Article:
Dr. Zoellner: I brought it over on my side of the room. Don’t get me wrong. I bet which you better reach it. You touch it on the shaft.

Clay: “He shouldn’t be near the samurai sword.” What do you mean when you say horn your business?

Jared: There is basic principles that get overlooked. You’ve got to work on a business’s valuable. Horn that business.

Clay: Horn that business.

Jared: When you want to sell something, you’re trying to create something that’s valuable first. That’s the first step that a lot of times people miss. You’ve got to create something that’s valuable. Horn that business, systems, things that make the business run without you because eventually if you’re going to sell it and the whole business is dependent on you or your management team, what happens when you go out?

Clay: I want to break down those two things you said. One, horn your business. Z, I want to give you an example how I horned the– There’s a word I’m thinking of and I can’t say it on a radio, but I horned the [beeps] out of my business. I horned the [beeps], I went [beeps] and I went [beeps] out of my business. DJ connection I’m sitting down with brides, booking out their weddings, it was a capital, entertainment for weddings taking your event from ordinary to extraordinary. 4000 events per year. Check it up. I’m sitting down. I’m talking to the bride. I said, “Is there anything else you need for the wedding?” and the bride says, “Yes, do you have a recommendation for a party with no company?” I go, “Yes. I do know about- I don’t know – 4000 times.” Eventually, it occurs to me, “Why am I recommending somebody else for the dance floor every time. It’s a dance floor rental. Can I afford to buy dance floors? Yes. Could we train someone how to set it up? Yes.”

Dr. Zoellner: Oh no, that’s impossible.

Clay: Why? Why– why not do this? “I’ve never done it before. I’m not a party with no company. I’m a deejay.” By horning the systems, over time I trained my guys, a system called HRI – Help, Recommend, Inform. I repeat; Help, Recommend, Inform. After you take the deposit, after you book the wedding, the guys would say, “There’s something else I could help you with?” Then you go, “No, I’m fine.”

“Do you need any recommendations?” “Yes, I am. I’m needing a recommendation for party rentals, for a florist.” Here’s the deal, “I know of a great party rental company. It’s our sister company. It’s called Party perfect. What else do you need? “I need a photographer.” I know of a great photographer. Our sister company Epic Photos. We went from like, check it out, a multi-million dollar company to mega multi-million dollar company just by honing the systems.


Dr. Zoellner: I like to refer to that as vertical integration.

Clay: Vertical integration?

Dr. Zoellner: It’s business that is right there on your plate and you could shove it to the side like you might do your least favorite vegetable. You’d shove all that stuff off the side of your plate. It’s already there. It’s like a fish jumping in a boat. You are like aaahh, throw it back in the water. Or like, “Hey. Hey buddy over here on the bank. You want this fish because I don’t want it.”

Clay: Yes, and Thrivers listen up here, you’re going to be learning more about vertical integration when we come back.


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Announcer: Broadcasting from the center of the universe, featuring optometrist-turned-entrepreneur, Dr. Robert Zoellner, and US SBA entrepreneur of the year, Clay Clark, this is the Thrive Time show on Talk Radio 1170.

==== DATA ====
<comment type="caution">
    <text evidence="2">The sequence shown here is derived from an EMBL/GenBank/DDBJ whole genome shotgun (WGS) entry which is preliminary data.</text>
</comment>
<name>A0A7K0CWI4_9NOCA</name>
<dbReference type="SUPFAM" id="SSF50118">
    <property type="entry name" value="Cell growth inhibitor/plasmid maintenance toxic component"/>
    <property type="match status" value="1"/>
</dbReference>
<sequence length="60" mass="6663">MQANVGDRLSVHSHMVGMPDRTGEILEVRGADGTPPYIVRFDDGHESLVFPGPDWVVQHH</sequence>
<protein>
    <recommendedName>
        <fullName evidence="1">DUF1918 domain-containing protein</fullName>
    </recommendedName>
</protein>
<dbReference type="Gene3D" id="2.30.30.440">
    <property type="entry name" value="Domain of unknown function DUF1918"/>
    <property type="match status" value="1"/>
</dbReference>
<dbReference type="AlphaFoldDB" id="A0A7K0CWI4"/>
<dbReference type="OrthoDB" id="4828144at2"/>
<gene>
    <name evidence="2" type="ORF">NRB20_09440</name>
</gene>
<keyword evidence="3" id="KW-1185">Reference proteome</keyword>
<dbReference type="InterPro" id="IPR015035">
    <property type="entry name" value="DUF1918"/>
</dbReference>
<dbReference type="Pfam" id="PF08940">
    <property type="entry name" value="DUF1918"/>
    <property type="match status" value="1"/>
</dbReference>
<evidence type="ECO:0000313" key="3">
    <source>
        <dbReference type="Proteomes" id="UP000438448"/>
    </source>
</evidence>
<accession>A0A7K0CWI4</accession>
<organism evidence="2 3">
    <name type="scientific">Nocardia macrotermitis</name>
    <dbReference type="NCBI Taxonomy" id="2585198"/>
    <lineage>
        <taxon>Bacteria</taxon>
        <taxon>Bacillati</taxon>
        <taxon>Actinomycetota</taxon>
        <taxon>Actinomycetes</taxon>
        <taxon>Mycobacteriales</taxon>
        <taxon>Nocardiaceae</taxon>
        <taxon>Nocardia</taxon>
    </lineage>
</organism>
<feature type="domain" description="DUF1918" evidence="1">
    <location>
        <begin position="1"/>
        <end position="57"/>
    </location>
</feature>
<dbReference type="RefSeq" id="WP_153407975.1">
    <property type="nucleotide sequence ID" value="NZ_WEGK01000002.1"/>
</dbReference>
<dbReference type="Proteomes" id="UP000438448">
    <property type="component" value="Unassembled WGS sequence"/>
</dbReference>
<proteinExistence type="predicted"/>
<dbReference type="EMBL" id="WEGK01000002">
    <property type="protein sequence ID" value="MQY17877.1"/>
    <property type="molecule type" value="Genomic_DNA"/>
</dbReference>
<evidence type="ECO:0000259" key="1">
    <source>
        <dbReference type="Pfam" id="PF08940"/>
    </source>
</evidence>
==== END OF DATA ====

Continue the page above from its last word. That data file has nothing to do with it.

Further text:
Clay: All right Thrive Nation. Welcome back to the Thrive Time show where we are broadcasting from the West Coast of the Arkansas River in beautiful jinks America, inside the World Headquarters and within The Box that Rocks. My name is Clay Clark. I’m the former SBA Entrepreneur of the year. I have five human kids and I am your pale male, sent here to entertain you, to educate you, and to harass Dr. Robert Zoellner who may be one of Tulsa’s top business minds.


My job is to mine the information out of his mind. A mine of the mind.

Dr. Zoellner: To extract it everyday from 12 to 2 here on Talk Radio 1170. We’re glad you tuned in and what you’re going to get- You know what you’re going to get from the show?

Clay: What are you going to get?

Dr. Zoellner: You’re going to get practical business tips because Forbes, which is kind of a big deal, Forbes says that 57% of the [inaudible 00:48:50]. I think could be higher, I’m just going to say.

Clay: I definitely think so.

Dr. Zoellner: -because Tulsa is the number one city for entrepreneurship. If you’re listening inside Tulsa, it’s in the water you’re drinking. It’s in the air you’re breathing. It’s in the river that’s flowing down the left side of Tulsa County and that is entrepreneurship. 57% of you out there want to start a business and you’re saying, “How do I do that?” You do it with either mistakes or mentors. Clay and I, total of all the mistakes we’ve made, and all the mentoring we’ve done, and all the mentoring that’s been done to us, we’re going to share that for two hours a day, while you’re having your lunch.

Clay: At Oklahoma Joe’s. It could be at Oklahoma Joe’s and probably it’s in Oklahoma Joe’s. You’re probably– if you’re not at Oklahoma Joe’s right now for lunch, you’re probably on your way to Oklahoma Joe’s. Mentally you’ve already–

Dr. Zoellner: Had your thought to yourself, “I knew I should have Oklahoma Joe’s this egg salad sandwich.”

Clay: Yes, put the egg salad sandwich back. Put it in the fridge. Have it in a month or two. Go to Oklahoma Joe’s right now.


Seriously, we have a very special guest on the show. We have a very special guest. I’ll tell you what, all times we call guests and we go, “Hey, we’d like you to be a guest.” I hope it’s like proposing over and over Z. It’s like that fear–